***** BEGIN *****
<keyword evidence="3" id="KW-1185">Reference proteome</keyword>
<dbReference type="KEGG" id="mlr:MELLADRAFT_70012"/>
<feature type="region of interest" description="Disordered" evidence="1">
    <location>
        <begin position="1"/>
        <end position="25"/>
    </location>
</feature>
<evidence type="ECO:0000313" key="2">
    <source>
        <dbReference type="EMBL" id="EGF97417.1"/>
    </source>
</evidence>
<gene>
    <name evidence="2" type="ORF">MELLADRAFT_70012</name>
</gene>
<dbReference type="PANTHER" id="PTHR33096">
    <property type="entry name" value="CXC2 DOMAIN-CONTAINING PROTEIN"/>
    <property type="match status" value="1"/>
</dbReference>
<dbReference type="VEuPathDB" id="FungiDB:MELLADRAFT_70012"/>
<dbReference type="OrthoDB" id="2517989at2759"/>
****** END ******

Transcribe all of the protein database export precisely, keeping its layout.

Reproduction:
<keyword evidence="3" id="KW-1185">Reference proteome</keyword>
<dbReference type="KEGG" id="mlr:MELLADRAFT_70012"/>
<feature type="region of interest" description="Disordered" evidence="1">
    <location>
        <begin position="1"/>
        <end position="25"/>
    </location>
</feature>
<evidence type="ECO:0000313" key="2">
    <source>
        <dbReference type="EMBL" id="EGF97417.1"/>
    </source>
</evidence>
<gene>
    <name evidence="2" type="ORF">MELLADRAFT_70012</name>
</gene>
<dbReference type="PANTHER" id="PTHR33096">
    <property type="entry name" value="CXC2 DOMAIN-CONTAINING PROTEIN"/>
    <property type="match status" value="1"/>
</dbReference>
<dbReference type="VEuPathDB" id="FungiDB:MELLADRAFT_70012"/>
<dbReference type="OrthoDB" id="2517989at2759"/>